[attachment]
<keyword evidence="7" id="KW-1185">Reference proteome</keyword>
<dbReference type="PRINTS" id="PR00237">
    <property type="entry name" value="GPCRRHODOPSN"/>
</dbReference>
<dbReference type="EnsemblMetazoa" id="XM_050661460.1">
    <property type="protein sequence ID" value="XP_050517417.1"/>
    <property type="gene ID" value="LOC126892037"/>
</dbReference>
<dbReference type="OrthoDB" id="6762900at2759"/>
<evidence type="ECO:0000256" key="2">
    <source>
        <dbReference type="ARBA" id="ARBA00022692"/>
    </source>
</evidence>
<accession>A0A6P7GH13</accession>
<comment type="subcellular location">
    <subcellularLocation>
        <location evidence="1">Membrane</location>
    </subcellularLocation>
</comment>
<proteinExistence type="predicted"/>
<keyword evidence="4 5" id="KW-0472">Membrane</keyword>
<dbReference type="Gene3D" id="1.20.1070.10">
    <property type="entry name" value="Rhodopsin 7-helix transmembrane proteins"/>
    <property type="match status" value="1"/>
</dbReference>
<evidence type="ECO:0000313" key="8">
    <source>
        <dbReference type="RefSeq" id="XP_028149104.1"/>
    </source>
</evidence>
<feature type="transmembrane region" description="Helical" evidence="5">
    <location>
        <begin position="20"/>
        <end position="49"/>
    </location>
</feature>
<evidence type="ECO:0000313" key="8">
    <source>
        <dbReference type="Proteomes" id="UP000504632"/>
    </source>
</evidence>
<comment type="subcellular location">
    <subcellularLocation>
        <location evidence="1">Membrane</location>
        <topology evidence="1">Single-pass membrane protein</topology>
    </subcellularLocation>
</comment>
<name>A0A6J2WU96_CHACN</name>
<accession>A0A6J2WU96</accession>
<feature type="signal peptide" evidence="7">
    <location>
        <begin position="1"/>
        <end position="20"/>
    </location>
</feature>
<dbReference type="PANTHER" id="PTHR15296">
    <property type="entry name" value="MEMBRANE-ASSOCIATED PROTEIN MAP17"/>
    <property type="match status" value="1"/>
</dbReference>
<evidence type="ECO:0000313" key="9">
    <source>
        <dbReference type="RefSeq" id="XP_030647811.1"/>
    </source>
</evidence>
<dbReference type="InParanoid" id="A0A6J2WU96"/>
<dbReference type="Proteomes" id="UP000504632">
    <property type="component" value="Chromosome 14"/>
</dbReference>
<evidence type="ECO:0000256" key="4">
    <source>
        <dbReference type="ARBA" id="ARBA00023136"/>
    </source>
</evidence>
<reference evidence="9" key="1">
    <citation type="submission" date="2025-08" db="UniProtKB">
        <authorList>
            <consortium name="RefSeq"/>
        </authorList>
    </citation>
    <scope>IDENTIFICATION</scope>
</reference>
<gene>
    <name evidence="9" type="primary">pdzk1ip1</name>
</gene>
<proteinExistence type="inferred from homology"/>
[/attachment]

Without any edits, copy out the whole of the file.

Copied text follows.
<keyword evidence="7" id="KW-1185">Reference proteome</keyword>
<dbReference type="PRINTS" id="PR00237">
    <property type="entry name" value="GPCRRHODOPSN"/>
</dbReference>
<dbReference type="EnsemblMetazoa" id="XM_050661460.1">
    <property type="protein sequence ID" value="XP_050517417.1"/>
    <property type="gene ID" value="LOC126892037"/>
</dbReference>
<dbReference type="OrthoDB" id="6762900at2759"/>
<evidence type="ECO:0000256" key="2">
    <source>
        <dbReference type="ARBA" id="ARBA00022692"/>
    </source>
</evidence>
<accession>A0A6P7GH13</accession>
<comment type="subcellular location">
    <subcellularLocation>
        <location evidence="1">Membrane</location>
    </subcellularLocation>
</comment>
<proteinExistence type="predicted"/>
<keyword evidence="4 5" id="KW-0472">Membrane</keyword>
<dbReference type="Gene3D" id="1.20.1070.10">
    <property type="entry name" value="Rhodopsin 7-helix transmembrane proteins"/>
    <property type="match status" value="1"/>
</dbReference>
<evidence type="ECO:0000313" key="8">
    <source>
        <dbReference type="RefSeq" id="XP_028149104.1"/>
    </source>
</evidence>
<feature type="transmembrane region" description="Helical" evidence="5">
    <location>
        <begin position="20"/>
        <end position="49"/>
    </location>
</feature>
<evidence type="ECO:0000313" key="8">
    <source>
        <dbReference type="Proteomes" id="UP000504632"/>
    </source>
</evidence>
<comment type="subcellular location">
    <subcellularLocation>
        <location evidence="1">Membrane</location>
        <topology evidence="1">Single-pass membrane protein</topology>
    </subcellularLocation>
</comment>
<name>A0A6J2WU96_CHACN</name>
<accession>A0A6J2WU96</accession>
<feature type="signal peptide" evidence="7">
    <location>
        <begin position="1"/>
        <end position="20"/>
    </location>
</feature>
<dbReference type="PANTHER" id="PTHR15296">
    <property type="entry name" value="MEMBRANE-ASSOCIATED PROTEIN MAP17"/>
    <property type="match status" value="1"/>
</dbReference>
<evidence type="ECO:0000313" key="9">
    <source>
        <dbReference type="RefSeq" id="XP_030647811.1"/>
    </source>
</evidence>
<dbReference type="InParanoid" id="A0A6J2WU96"/>
<dbReference type="Proteomes" id="UP000504632">
    <property type="component" value="Chromosome 14"/>
</dbReference>
<evidence type="ECO:0000256" key="4">
    <source>
        <dbReference type="ARBA" id="ARBA00023136"/>
    </source>
</evidence>
<reference evidence="9" key="1">
    <citation type="submission" date="2025-08" db="UniProtKB">
        <authorList>
            <consortium name="RefSeq"/>
        </authorList>
    </citation>
    <scope>IDENTIFICATION</scope>
</reference>
<gene>
    <name evidence="9" type="primary">pdzk1ip1</name>
</gene>
<proteinExistence type="inferred from homology"/>